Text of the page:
Research on employee performance suggests that people perform better when they are engaged and motivated.
In modern workplaces where creativity and innovation are imperative to performance, there is now strong evidence to suggest that intrinsic motivation is actually the key to driving high levels of engagement.
Author of five New York Times bestsellers, David Pink cites a body of behavioural science research suggesting that optimal performance comes when people find intrinsic meaning in their work. Pink identifies three elements underlying such intrinsic motivation: autonomy; mastery and purpose.
Our HR Advisor, Cynthia sits down and talks us through what she has learnt from Pink’s philosophy and how we integrate these principles within Schlam. Cynthia reflects on Pink’s first principle – Autonomy.
Autonomy is the need for people to direct their own life and work. In the workplace, this can translate to conditions where people are trusted and encouraged to take ownership of their own work and skill development.
We are seeing more aspects of this in modern workplaces where employees have flexibility in their work arrangements such as; working from-home options, work hours, hybrid work options, etc. Employees are therefore able to work when they feel they would be most productive and also balance their work, family and life commitments. As a family-first business, Schlam not only recognises the importance of work-life balance, but also promotes it in its ideology.
Some workplaces are also recognising employees’ strengths and giving them the opportunity to work on passion projects that might not necessarily be within their current role. At Schlam, it’s not unusual to find coworkers collaborating on projects of interest, despite them not falling within their normal scope of work.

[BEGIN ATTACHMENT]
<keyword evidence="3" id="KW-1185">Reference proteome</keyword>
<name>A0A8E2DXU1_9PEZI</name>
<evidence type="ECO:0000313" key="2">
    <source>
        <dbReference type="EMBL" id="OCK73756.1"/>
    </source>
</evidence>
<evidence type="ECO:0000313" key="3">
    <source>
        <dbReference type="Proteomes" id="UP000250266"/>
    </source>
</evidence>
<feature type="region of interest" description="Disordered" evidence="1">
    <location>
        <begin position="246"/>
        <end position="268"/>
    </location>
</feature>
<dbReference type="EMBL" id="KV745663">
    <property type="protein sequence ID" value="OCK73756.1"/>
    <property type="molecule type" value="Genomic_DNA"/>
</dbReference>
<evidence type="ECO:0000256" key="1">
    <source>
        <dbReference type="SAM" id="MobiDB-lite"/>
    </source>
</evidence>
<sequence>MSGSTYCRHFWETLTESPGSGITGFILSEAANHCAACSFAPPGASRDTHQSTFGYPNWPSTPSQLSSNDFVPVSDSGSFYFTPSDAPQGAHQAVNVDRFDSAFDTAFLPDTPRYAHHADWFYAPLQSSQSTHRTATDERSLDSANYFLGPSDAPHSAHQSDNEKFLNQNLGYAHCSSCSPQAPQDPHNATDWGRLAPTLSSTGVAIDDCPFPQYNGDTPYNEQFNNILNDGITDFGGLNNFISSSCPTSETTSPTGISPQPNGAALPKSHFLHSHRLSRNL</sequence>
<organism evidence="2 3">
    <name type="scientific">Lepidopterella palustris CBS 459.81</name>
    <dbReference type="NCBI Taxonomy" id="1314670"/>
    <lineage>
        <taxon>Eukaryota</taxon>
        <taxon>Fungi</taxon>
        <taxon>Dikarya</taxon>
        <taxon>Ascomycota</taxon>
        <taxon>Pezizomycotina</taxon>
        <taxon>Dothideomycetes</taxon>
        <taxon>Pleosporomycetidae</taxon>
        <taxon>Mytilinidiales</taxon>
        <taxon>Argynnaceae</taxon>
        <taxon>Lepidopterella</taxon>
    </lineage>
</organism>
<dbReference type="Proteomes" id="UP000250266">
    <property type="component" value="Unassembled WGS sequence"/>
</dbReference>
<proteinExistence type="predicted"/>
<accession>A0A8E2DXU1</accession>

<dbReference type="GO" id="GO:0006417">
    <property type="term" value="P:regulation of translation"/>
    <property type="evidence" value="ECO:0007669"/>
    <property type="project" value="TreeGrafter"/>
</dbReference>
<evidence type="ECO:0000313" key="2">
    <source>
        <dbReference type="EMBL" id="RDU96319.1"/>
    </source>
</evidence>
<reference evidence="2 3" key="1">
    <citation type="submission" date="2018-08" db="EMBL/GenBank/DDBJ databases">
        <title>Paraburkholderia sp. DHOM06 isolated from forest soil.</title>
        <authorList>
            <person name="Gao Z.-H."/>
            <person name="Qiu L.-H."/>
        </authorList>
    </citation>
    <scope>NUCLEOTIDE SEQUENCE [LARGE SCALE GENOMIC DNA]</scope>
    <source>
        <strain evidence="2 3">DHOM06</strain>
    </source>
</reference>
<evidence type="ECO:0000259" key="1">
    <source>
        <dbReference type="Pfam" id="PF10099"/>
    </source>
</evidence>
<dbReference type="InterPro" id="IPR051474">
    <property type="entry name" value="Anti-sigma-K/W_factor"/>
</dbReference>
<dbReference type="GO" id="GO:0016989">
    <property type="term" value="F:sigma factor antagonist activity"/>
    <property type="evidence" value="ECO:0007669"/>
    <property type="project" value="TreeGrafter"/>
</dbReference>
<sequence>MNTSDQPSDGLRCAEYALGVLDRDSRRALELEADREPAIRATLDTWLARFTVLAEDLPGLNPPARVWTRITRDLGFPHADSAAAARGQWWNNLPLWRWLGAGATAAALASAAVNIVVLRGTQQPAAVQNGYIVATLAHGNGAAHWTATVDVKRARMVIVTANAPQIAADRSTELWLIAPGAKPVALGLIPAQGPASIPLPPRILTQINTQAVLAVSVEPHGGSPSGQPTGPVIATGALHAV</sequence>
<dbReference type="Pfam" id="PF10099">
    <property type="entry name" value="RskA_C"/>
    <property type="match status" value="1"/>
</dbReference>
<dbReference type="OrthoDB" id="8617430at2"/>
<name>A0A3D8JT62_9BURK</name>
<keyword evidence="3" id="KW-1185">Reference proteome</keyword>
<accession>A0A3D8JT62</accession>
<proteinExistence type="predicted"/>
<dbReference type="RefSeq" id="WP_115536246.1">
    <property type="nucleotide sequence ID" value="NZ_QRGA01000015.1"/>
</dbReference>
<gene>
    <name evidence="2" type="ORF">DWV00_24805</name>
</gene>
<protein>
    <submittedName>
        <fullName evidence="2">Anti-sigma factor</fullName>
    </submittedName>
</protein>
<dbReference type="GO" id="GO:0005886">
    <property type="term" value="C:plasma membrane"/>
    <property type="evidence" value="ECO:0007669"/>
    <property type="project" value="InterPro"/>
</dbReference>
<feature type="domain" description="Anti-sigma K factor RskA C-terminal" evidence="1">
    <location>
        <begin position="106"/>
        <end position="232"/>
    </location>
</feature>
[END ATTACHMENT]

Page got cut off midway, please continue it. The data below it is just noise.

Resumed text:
In his second element, Pink describes mastery as the desire to improve. Often, people get job satisfaction when a challenge is met with mastery. A sense of progress, not just in our work, but our capabilities, contributes to our inner drive.
Assigning employees ‘goldilocks tasks’ – that are not too easy nor too hard, with space and support to reach a little higher gradually fosters improvement, continual mastery, and growth. What this requires of employers is more attention to how employees are doing and feeling about their tasks.
Organisations that provide opportunities for their employees to get better at things they are passionate about have more intrinsically motivated employees. Also, who can forget what Richard Branson famously quotes “Train people well enough so they can leave, treat them well enough, so they don't want to”.
Having a ‘North Star’ to aim for and working towards something we believe is worthwhile will also drive intrinsic motivation.
Pink explains that it’s connecting to a cause larger than yourself that drives the deepest motivation. ‘Purpose’ is what gets you out of bed in the morning and into work without groaning and grumbling.
Lee-Anne, Schlam’s new Payroll Coordinator explains how happy she is that she will be able to make a big improvement to Schlam employees’ customer experience in her role.
Lee-Anne recently said “I am still very excited to be at Schlam” with a skip in her step.
This could very well be because of the key role she will be playing in streamlining the payroll processes.
People can be inspired to meet stretch goals and tackle difficult challenges if they care about the outcome and can buy into the bigger picture. Ensuring employees understand the goals of the company and how their role contributes to achieving it reminds everyone that we are all stronger when we work together, and everyone’s input is important.
At Schlam, we believe our Town Hall Meetings provide an opportunity for people to catch up on what we have achieved together as an organisation and where we are headed. In addition, offering staff the chance to use their skills to benefit local nonprofits, for example, can foster a strong sense of purpose.
And finally, developing value or ethics-led company principles also encourages people to "buy in" to its key organisational goals.